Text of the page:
In my country the Irish Film Classification Office (formerly the Film Censor until a rebranding exercise in 2008) continues to cite “body count” in its judgements.

Of films released in 2010, for example, it describes Knight and Day (with Tom Cruise and Cameron Diaz), From Paris with Love (John Travolta, Jonathan Rhys Meyers, Melissa Mars), and Robert Schwentke’s Red as all having a “high body count”, while Machete has an “OTT body count”.

They do not specify what constitutes “high” or “OTT”. Is it three bodies? Eight point three eight? Ten bodies? A hundred? Twice that?

Despite this faith in numbers, despite having presumably sat down to do all these counts (and to do it on our behalf, for all of us, all citizens in this state who need to be protected), these guardians and classifiers and counters rarely talk in exact figures.

That’s a key difference between the way they and that movie count website do body counts and talk about them. The movie count website is numerically highly exact, some would call it almost trainspottery in its attention to detail. Yet these details are described with a sort of pleasure and affection rather than censoriousness.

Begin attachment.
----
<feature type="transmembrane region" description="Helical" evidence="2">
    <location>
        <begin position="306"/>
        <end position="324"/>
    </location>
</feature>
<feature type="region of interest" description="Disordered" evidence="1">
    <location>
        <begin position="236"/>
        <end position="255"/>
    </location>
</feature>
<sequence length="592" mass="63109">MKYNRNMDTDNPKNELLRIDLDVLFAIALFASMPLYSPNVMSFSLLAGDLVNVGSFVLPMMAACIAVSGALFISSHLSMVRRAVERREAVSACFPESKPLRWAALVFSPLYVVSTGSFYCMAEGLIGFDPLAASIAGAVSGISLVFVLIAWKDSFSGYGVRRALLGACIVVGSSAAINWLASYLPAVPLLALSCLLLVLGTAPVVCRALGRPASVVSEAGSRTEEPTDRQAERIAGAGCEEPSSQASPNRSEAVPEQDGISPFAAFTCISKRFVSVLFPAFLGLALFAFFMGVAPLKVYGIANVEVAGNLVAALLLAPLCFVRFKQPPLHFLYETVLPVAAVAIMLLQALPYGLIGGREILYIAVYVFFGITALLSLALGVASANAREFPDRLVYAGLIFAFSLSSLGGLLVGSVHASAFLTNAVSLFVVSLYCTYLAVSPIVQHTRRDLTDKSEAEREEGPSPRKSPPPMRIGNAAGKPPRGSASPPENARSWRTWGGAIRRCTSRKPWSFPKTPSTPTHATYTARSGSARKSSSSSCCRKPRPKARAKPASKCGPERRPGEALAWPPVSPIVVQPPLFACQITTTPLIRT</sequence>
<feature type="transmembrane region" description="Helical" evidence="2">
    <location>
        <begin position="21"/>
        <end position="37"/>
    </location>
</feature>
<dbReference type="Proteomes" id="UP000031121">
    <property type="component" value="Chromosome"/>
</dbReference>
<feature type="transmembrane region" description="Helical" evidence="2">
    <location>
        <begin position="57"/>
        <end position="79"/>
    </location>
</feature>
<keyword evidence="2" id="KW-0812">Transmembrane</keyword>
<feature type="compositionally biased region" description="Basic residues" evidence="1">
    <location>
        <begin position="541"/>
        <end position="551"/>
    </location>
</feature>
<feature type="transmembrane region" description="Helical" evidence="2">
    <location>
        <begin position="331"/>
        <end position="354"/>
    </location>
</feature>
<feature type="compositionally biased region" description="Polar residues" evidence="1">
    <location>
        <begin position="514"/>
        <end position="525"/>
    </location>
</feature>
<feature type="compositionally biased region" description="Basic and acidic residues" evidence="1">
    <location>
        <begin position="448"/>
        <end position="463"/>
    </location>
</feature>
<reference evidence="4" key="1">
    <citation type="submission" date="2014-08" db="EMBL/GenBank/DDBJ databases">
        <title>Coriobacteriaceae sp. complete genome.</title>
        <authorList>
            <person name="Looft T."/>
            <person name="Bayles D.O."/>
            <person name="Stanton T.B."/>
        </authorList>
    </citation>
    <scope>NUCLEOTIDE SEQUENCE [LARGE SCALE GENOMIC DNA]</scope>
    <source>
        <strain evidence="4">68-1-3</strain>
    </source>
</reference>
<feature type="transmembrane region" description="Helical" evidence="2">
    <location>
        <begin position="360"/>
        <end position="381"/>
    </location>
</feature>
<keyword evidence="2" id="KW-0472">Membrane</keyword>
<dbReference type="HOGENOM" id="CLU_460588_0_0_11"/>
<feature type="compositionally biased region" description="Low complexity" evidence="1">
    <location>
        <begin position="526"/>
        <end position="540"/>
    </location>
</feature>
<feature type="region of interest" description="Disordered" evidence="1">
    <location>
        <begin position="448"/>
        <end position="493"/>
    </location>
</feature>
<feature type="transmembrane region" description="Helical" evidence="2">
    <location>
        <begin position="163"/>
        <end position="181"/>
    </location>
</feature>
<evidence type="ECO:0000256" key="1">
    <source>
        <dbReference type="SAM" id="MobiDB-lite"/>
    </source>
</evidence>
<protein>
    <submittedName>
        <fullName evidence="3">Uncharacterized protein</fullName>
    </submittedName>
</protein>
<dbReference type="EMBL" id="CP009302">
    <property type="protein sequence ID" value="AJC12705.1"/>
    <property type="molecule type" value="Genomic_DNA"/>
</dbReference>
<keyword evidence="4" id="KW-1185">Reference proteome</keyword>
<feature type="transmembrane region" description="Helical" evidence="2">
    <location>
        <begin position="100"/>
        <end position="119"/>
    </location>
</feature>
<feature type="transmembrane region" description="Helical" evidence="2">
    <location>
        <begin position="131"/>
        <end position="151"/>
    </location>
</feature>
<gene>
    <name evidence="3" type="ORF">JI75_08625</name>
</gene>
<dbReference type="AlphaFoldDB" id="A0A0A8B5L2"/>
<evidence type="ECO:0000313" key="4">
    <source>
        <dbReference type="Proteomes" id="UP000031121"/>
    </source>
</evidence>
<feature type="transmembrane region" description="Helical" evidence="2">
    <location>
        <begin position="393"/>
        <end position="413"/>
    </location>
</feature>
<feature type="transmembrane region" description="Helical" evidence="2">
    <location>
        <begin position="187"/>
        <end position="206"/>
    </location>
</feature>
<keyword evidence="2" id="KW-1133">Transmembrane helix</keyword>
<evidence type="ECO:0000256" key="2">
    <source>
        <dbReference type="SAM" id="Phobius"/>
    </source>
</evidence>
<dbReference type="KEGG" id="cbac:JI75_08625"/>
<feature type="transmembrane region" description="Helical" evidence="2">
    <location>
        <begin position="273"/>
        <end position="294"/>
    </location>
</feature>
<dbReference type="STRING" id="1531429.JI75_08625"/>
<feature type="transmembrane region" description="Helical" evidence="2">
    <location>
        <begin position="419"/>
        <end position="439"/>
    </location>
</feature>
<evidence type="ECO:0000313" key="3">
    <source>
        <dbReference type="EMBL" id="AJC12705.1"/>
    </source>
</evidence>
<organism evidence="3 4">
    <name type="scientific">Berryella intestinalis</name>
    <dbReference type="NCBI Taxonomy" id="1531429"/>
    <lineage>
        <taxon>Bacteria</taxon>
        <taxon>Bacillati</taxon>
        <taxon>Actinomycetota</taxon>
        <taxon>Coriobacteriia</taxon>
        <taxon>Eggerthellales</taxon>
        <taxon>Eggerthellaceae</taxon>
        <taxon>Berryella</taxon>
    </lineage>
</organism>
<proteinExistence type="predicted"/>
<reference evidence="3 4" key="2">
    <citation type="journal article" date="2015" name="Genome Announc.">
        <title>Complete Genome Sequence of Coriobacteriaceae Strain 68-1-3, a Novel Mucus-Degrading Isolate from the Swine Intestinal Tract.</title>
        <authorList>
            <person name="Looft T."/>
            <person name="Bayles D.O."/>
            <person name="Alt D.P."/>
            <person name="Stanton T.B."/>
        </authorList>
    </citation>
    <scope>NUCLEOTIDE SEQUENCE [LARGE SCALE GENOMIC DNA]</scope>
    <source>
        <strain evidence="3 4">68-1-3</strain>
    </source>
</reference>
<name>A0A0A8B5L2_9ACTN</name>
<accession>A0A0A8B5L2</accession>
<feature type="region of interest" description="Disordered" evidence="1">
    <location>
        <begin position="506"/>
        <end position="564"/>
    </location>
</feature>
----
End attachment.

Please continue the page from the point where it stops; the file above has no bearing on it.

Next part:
The censors’ reports arrive from the viewing room with vague references to “high body counts”, as if this will give an air of scientific objectivity, that a film has been measured and something to do with its quality has been captured in precise numbers, numbers that they won’t or can’t be bothered to give.

I’d have more trust in the “Tomatometer” on Rottentomatoes.com. You know, the thing that aggregates film review scores.

If this really were a numbers game, if body counts really did count in that quantitative sense, sure they’d have to ban Cecil B. DeMille’s remake of The Ten Commandments (despite it scoring a whopping 91% on the Tomatometer).

Yet the latest DVD version of the Charlton Heston film got a clean bill from the classifiers in Dublin on 17 December 2012. Not a mention in the “Other / Comments” box of body counts. Its only comment is the word “None”.